Balance is best

The reality is that  once a person has escaped relative poverty as described in the previous blog they are almost certainly going to be better off when their activities result in reasonably balanced achievements. I could do the maths to show why that is true: I won’t here, not now. These diagrams suffice. The person possessing the ellipse in this diagram (which are now smoothed for ease of presentation and with area C, the consequence of action, being highlighted in red) is better of than the person in the one that follows:

diag9

The first person may not have the peak experiences that the second one does with regard to both spiritual and material well-being but nor are they in relative poverty, or even life threatening destitution in any area of their life, but the second person is in that situation.

In fact, it is also possible to say that this person is better off than the person whose diagram follows:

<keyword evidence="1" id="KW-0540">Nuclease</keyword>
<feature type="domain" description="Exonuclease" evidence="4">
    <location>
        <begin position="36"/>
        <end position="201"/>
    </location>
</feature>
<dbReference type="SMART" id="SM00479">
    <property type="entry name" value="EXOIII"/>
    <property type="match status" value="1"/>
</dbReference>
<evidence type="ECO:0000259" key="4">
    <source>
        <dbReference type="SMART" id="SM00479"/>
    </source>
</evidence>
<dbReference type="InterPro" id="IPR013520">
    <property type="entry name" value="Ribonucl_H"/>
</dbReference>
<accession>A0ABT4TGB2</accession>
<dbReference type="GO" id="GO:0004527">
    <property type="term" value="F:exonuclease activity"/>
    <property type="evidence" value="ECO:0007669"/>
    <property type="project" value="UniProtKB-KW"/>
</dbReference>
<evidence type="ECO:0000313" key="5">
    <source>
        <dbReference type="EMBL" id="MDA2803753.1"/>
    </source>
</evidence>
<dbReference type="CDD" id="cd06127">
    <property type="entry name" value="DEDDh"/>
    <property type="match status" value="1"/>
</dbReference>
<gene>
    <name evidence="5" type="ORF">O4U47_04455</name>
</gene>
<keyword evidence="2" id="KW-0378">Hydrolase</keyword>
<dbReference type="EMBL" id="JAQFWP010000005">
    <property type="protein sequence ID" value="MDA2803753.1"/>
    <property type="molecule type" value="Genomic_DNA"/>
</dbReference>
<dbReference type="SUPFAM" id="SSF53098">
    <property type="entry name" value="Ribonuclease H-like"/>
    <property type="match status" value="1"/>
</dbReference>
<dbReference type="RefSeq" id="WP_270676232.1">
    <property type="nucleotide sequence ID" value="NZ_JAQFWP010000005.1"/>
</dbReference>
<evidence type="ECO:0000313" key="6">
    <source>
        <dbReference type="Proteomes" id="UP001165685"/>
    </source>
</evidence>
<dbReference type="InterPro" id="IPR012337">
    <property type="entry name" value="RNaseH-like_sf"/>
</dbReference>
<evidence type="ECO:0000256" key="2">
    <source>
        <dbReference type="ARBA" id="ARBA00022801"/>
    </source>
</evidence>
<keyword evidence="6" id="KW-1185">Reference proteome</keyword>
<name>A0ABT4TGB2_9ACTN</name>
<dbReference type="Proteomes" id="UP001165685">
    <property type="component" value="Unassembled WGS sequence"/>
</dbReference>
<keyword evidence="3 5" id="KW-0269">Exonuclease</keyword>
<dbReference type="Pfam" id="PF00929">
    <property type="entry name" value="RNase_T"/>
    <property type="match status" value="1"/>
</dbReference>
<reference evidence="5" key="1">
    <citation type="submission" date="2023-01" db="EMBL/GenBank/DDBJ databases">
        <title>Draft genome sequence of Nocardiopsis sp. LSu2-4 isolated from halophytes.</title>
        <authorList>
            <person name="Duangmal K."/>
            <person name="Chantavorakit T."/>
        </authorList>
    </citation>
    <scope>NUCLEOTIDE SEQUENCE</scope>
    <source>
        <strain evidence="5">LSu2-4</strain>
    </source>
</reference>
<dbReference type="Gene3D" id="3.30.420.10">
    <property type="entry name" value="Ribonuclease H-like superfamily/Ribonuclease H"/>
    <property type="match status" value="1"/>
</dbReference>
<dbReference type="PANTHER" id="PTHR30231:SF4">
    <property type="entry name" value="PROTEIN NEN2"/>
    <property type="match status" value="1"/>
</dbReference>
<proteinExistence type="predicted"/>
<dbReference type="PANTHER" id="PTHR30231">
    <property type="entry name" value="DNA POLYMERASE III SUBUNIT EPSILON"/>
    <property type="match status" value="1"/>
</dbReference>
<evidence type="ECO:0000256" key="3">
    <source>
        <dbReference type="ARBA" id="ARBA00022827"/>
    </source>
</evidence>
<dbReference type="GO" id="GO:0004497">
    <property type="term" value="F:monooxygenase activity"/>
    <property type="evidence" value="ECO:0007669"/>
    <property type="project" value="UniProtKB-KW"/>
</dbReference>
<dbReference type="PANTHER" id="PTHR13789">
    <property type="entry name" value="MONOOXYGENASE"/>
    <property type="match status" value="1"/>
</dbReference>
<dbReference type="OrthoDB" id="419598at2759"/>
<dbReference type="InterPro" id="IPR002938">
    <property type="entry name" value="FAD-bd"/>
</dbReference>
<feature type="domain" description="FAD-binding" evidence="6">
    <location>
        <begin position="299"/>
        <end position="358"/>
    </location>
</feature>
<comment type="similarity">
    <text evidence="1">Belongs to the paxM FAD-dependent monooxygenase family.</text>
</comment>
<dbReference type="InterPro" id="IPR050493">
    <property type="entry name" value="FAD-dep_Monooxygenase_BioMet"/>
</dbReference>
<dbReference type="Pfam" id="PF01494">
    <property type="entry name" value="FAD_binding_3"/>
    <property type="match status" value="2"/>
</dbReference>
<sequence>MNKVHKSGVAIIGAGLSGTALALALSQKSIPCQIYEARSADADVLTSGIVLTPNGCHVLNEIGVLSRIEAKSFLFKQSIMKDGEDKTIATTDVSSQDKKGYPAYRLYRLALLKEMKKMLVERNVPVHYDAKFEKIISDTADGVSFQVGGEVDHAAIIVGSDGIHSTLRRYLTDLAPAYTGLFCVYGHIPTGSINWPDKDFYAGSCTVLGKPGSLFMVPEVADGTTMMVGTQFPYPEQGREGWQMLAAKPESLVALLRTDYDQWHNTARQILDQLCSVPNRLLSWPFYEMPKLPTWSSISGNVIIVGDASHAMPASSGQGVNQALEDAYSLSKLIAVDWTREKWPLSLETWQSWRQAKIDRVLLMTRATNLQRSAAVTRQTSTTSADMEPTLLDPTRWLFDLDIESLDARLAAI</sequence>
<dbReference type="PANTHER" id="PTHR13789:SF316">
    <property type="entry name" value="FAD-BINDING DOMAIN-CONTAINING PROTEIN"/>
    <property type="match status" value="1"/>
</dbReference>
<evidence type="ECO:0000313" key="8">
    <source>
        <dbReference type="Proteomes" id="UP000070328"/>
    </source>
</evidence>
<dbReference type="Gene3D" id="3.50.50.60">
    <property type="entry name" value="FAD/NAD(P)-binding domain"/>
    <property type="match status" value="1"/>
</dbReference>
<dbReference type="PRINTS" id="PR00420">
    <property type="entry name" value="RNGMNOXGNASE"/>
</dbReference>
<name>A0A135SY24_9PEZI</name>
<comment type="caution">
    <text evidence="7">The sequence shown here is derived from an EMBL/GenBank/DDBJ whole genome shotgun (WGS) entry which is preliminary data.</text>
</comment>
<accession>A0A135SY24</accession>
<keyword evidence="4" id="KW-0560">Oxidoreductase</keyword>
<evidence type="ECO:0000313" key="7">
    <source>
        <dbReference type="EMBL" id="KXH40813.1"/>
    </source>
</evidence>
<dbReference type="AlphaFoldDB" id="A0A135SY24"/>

diag10

Balance is best even when absolute poverty is avoided.

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3 Responses to “Balance is best”


  1. 1 Paul July 4, 2009 at 5:56 pm

    “balance is best even when absolute poverty is avoided”

    Why?

    This is just a statement, and you’ve not backed it up. Why is it best to have a balance between the 4 values you (somewhat arbitrarily) designate as being important to human wellbeing?

    Some people might not want balance. They might be “non-balance type people”, whose lives go much better – as a subjective experience for themselves – if they are unbalanced in some ways.

    I don’t see how you are justified in ruling these people out with a simple sentence that “balance is best”. You need to tell us why.

    • 2 richardjmurphy July 7, 2009 at 10:37 am

      I assure you – I will deal with this in due course

      There is a clear logic to this which I will develop – I have sketched it out in detail, but need to write the words!

      Thanks for your comments

      Richard


  1. 1 Inputs and outputs: best in balance « Enough Economics Trackback on June 30, 2009 at 10:02 am

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